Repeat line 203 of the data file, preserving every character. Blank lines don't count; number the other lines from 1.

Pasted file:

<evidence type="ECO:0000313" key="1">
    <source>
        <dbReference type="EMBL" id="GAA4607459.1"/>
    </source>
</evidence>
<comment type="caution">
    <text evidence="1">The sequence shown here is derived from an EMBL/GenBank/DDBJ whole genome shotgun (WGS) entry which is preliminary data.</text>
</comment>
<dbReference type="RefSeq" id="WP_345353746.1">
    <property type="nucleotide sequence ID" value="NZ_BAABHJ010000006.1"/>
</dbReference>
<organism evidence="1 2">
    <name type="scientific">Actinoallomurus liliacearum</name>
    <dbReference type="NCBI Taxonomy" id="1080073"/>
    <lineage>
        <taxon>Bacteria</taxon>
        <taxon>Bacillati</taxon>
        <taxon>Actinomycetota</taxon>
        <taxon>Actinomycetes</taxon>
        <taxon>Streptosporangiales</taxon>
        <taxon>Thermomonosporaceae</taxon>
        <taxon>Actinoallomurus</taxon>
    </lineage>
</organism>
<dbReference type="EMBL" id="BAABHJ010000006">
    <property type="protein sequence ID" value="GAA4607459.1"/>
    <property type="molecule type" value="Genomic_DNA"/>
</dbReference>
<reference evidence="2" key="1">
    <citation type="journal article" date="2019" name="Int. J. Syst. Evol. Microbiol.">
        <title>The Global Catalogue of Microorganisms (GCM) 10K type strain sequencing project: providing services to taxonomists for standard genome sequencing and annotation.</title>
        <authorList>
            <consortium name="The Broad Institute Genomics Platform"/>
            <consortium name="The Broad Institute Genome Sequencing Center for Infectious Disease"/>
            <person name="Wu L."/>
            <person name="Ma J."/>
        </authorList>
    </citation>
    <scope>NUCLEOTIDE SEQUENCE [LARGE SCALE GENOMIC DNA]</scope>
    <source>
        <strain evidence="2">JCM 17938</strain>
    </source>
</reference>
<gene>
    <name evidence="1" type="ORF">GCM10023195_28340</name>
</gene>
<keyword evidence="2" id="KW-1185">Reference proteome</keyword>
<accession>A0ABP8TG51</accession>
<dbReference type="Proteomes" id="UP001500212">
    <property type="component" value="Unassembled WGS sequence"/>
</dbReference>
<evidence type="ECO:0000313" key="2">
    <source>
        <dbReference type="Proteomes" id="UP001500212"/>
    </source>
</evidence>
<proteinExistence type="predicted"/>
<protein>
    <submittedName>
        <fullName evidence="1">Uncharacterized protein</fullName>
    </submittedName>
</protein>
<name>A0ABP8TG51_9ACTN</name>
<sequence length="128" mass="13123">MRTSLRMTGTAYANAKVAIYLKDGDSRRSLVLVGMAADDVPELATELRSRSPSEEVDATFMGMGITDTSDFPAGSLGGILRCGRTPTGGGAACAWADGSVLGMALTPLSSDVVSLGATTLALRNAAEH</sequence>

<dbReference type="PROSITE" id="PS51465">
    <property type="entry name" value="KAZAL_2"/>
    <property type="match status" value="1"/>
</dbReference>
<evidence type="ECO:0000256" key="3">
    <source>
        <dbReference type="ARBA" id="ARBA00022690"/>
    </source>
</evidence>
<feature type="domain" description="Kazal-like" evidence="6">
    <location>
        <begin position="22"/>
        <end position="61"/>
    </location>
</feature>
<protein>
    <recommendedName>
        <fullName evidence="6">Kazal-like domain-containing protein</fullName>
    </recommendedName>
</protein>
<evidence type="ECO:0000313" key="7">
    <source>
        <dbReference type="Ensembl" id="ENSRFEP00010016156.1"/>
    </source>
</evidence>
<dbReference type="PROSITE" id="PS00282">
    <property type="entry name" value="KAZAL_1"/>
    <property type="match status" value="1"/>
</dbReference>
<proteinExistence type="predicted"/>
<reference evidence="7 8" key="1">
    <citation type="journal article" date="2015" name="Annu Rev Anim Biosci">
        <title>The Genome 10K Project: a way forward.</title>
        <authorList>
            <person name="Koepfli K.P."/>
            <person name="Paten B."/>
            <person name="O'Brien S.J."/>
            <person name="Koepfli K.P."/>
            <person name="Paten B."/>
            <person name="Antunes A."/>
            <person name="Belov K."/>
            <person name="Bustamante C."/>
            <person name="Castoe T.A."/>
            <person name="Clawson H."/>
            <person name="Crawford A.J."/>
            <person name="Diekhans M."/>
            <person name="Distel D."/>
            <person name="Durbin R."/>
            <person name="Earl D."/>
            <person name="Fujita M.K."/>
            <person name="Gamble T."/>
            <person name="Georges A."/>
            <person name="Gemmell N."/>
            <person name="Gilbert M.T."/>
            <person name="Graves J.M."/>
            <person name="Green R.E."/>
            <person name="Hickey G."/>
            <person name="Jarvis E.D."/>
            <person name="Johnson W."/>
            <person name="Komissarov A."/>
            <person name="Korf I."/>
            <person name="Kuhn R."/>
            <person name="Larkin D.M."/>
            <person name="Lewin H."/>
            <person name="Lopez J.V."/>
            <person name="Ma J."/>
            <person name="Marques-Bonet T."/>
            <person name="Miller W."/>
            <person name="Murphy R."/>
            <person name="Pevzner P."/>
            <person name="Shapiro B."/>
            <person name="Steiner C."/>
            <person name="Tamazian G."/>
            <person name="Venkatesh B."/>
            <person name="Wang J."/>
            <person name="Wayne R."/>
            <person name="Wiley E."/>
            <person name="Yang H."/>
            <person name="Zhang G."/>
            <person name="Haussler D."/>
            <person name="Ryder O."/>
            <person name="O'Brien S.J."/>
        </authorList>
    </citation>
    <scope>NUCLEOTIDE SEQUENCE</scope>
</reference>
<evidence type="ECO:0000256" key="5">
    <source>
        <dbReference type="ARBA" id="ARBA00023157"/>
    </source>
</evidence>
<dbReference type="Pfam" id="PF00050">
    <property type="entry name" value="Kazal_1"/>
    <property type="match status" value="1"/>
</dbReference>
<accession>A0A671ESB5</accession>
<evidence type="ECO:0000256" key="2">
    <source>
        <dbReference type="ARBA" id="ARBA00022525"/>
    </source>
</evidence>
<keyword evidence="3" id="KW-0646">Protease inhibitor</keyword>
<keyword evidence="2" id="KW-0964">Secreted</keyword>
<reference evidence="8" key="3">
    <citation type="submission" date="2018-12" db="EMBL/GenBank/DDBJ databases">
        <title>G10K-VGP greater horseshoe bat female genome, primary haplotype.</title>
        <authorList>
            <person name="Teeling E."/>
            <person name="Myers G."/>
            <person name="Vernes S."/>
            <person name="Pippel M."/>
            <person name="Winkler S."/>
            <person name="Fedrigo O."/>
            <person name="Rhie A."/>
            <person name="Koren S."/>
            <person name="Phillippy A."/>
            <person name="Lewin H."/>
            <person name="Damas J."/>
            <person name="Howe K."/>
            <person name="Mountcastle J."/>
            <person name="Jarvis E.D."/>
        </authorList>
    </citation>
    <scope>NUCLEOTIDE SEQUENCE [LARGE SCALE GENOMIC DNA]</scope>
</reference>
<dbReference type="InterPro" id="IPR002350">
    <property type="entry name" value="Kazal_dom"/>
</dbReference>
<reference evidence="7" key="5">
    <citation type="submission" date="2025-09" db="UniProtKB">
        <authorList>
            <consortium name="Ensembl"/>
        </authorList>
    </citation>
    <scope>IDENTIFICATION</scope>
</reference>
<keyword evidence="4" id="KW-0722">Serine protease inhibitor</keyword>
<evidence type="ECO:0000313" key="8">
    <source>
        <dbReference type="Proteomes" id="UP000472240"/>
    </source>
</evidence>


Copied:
    <source>